CITY ON THE EDGE by Alejandro Portes


The Transformation of Miami
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 A perceptive appreciation of Miami and what makes it tick, from a pair of sociologists who understand that anecdotal evidence can be as illuminating as statistical abstracts. Drawing on demographic data, personal observations, interviews, newspaper articles, and allied sources, Portes (Johns Hopkins Univ.) and Stepick (Florida International Univ.) profile a city in which cultural diversity is a convulsive reality. Noting that Miami has become the Caribbean's de facto capital in the more than three decades since Castro seized Cuba, the authors point out that political events, rather than economic or geographic advantages, have made Miami a world-class entrepìt--a reversal of the way in which America's urban centers usually develop. After providing a brief history of the Sunshine State and its settlement, Portes and Stepick offer detailed human-scale accounts of the immigrant groups that changed a sleepy winter resort into a teeming year-round metropolis with a Hispanic cast. Bourgeois Cubans bent on escaping Castro's Communism were the first to arrive in force. While restructuring their adoptive city's socioeconomic and political institutions, these exiles were joined by less favored compatriots (the so-called Marielitos), Haitians, and Nicaraguans fleeing the Sandinistas. By 1990, 49.2% of greater Miami's population was Latino, up from 4.0% in 1950; by contrast, Anglos (the local name for whites) represented but 30.3% of the total, with blacks (native-born or otherwise) at 19.5%. As the authors make clear, the shift in the ethnic balance of power has not been without serious frictions--but they conclude that, once Castro leaves the stage, assimilation pressures could prove stronger than the ties that now bind and divide Miami's disparate communities. A municipal report that offers clues to what could be in store for other of America's border towns. A fine complement to David Rieff's The Exile (p. 773). (Illustrations)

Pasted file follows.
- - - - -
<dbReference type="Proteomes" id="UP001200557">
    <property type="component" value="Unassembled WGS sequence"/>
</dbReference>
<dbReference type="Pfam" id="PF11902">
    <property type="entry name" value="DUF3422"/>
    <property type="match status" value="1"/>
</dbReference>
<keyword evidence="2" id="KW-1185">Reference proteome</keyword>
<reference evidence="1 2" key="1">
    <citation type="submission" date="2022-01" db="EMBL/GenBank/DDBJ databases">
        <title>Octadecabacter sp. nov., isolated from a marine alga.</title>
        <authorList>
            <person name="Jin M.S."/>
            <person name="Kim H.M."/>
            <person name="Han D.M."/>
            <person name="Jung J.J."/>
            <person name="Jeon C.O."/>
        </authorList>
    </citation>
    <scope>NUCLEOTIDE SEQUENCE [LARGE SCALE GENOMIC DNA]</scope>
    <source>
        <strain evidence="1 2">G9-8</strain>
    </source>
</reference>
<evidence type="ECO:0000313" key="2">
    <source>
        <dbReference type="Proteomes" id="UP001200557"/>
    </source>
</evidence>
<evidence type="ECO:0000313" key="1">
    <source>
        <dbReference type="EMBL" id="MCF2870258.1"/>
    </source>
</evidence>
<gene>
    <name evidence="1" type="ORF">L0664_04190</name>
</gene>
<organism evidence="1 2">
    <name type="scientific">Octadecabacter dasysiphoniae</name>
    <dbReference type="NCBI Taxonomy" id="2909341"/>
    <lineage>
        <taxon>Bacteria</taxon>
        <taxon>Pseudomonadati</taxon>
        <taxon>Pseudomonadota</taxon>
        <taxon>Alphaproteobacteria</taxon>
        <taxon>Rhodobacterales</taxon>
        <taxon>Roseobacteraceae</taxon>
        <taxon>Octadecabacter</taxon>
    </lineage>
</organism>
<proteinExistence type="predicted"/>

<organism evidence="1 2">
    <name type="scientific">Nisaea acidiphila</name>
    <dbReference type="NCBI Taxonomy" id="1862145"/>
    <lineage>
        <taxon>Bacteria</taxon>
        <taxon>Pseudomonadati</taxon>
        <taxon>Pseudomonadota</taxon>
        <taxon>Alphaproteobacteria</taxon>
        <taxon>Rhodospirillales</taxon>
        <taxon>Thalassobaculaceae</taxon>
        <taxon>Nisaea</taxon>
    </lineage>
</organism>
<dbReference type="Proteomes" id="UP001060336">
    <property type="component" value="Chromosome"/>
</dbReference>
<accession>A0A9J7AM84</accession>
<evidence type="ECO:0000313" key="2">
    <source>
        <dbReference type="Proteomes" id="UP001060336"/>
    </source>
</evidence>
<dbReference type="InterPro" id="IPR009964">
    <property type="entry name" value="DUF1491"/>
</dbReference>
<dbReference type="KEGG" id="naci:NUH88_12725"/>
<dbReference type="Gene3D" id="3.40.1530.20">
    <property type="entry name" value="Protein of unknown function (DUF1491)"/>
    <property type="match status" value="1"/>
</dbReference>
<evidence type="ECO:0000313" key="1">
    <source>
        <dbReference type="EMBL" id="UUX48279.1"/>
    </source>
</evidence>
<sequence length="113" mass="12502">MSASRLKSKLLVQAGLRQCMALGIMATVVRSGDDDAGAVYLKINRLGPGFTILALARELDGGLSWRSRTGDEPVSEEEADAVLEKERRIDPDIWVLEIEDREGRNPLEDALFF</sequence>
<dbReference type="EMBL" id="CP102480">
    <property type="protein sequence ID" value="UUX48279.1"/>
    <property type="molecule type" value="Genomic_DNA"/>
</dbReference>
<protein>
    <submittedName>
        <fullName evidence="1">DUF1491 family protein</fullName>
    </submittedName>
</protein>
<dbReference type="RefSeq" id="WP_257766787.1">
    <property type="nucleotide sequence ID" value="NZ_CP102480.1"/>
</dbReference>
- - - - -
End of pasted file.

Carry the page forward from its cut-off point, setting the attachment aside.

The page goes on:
Pub Date: Sept. 1st, 1993
ISBN: 0-520-08217-6
Page count: 282pp
Publisher: Univ. of California
Review Posted Online:
Kirkus Reviews Issue: July 1st, 1993